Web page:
This tabu on labour has a further consequence in the industrial differentiation of classes. As the population increases in density and the predatory group grows into a settled industrial community, the constituted authorities and the customs governing ownership gain in scope and consistency. It then presently becomes impracticable to accumulate wealth by simple seizure, and, in logical consistency, acquisition by industry is equally impossible for high minded and impecunious men. The alternative open to them is beggary or privation. Wherever the canon of conspicuous leisure has a chance undisturbed to work out its tendency, there will therefore emerge a secondary, and in a sense spurious, leisure class—abjectly poor and living in a precarious life of want and discomfort, but morally unable to stoop to gainful pursuits. The decayed gentleman and the lady who has seen better days are by no means unfamiliar phenomena even now. This pervading sense of the indignity of the slightest manual labour is familiar to all civilized peoples, as well as to peoples of a less advanced pecuniary culture. In persons of a delicate sensibility who have long been habituated to gentle manners, the sense of the shamefulness of manual labour may become so strong that, at a critical juncture, it will even set aside the instinct of self-preservation. So, for instance, we are told of certain Polynesian chiefs, who, under the stress of good form, preferred to starve rather than carry their food to their mouths with their own hands. It is true, this conduct may have been due, at least in part, to an excessive sanctity or tabu attaching to the chief's person. The tabu would have been communicated by the contact of his hands, and so would have made anything touched by him unfit for human food. But the tabu is itself a derivative of the unworthiness or moral incompatibility of labour; so that even when construed in this sense the conduct of the Polynesian chiefs is truer to the canon of honorific leisure than would at first appear. A better illustration, or at least a more unmistakable one, is afforded by a certain king of France, who is said to have lost his life through an excess of moral stamina in the observance of good form. In the absence of the functionary whose office it was to shift his master's seat, the king sat uncomplaining before the fire and suffered his royal person to be toasted beyond recovery. But in so doing he saved his Most Christian Majesty from menial contamination. Summum crede nefas animam praeferre pudori, Et propter vitam vivendi perdere causas.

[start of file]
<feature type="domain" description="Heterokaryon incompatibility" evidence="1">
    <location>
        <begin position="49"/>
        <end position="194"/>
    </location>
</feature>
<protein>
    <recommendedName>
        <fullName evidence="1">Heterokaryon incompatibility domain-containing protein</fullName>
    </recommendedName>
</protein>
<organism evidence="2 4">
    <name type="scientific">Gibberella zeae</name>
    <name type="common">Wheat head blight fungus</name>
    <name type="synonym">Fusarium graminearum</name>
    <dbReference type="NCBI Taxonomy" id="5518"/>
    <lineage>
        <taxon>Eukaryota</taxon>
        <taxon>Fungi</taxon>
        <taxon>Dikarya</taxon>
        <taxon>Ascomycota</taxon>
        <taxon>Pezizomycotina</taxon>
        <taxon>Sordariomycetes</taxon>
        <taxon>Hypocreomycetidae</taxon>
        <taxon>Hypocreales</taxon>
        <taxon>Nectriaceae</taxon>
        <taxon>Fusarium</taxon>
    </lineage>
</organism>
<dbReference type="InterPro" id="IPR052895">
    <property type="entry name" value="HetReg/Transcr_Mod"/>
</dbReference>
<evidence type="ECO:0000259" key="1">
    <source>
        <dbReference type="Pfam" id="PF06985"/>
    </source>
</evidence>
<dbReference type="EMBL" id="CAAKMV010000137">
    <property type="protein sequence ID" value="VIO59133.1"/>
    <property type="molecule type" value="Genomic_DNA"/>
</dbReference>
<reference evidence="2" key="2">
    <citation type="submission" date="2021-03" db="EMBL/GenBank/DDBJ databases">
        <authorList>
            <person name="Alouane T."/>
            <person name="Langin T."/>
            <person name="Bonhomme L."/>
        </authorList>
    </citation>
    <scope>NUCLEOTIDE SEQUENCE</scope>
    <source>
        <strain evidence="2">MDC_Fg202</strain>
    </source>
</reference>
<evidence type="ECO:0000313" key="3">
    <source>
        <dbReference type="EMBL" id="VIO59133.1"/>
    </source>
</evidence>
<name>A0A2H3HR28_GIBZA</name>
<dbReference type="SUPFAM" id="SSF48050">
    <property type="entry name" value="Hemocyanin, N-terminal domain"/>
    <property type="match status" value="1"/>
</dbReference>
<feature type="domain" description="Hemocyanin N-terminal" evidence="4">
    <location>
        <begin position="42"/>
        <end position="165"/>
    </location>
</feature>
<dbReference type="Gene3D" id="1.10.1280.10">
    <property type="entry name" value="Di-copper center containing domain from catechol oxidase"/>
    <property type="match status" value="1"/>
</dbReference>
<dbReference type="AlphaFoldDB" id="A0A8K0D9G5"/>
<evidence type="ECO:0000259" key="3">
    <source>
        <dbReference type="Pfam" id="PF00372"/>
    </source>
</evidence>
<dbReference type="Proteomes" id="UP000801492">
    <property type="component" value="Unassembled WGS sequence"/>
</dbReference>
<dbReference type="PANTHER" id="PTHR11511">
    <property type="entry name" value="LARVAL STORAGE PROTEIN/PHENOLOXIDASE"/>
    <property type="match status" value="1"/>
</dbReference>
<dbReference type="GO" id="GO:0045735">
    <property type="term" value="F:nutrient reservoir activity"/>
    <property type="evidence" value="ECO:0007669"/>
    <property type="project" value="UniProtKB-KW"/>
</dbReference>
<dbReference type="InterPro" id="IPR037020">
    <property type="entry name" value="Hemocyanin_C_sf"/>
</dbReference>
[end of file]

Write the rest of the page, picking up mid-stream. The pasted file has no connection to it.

It has already been remarked that the term "leisure", as here used, does not connote indolence or quiescence. What it connotes is non-productive consumption of time. Time is consumed non-productively (1) from a sense of the unworthiness of productive work, and (2) as an evidence of pecuniary ability to afford a life of idleness. But the whole of the life of the gentleman of leisure is not spent before the eyes of the spectators who are to be impressed with that spectacle of honorific leisure which in the ideal scheme makes up his life. For some part of the time his life is perforce withdrawn from the public eye, and of this portion which is spent in private the gentleman of leisure should, for the sake of his good name, be able to give a convincing account. He should find some means of putting in evidence the leisure that is not spent in the sight of the spectators. This can be done only indirectly, through the exhibition of some tangible, lasting results of the leisure so spent—in a manner analogous to the familiar exhibition of tangible, lasting products of the labour performed for the gentleman of leisure by handicraftsmen and servants in his employ.

The lasting evidence of productive labour is its material product—commonly some article of consumption. In the case of exploit it is similarly possible and usual to procure some tangible result that may serve for exhibition in the way of trophy or booty. At a later phase of the development it is customary to assume some badge of insignia of honour that will serve as a conventionally accepted mark of exploit, and which at the same time indicates the quantity or degree of exploit of which it is the symbol. As the population increases in density, and as human relations grow more complex and numerous, all the details of life undergo a process of elaboration and selection; and in this process of elaboration the use of trophies develops into a system of rank, titles, degrees and insignia, typical examples of which are heraldic devices, medals, and honorary decorations.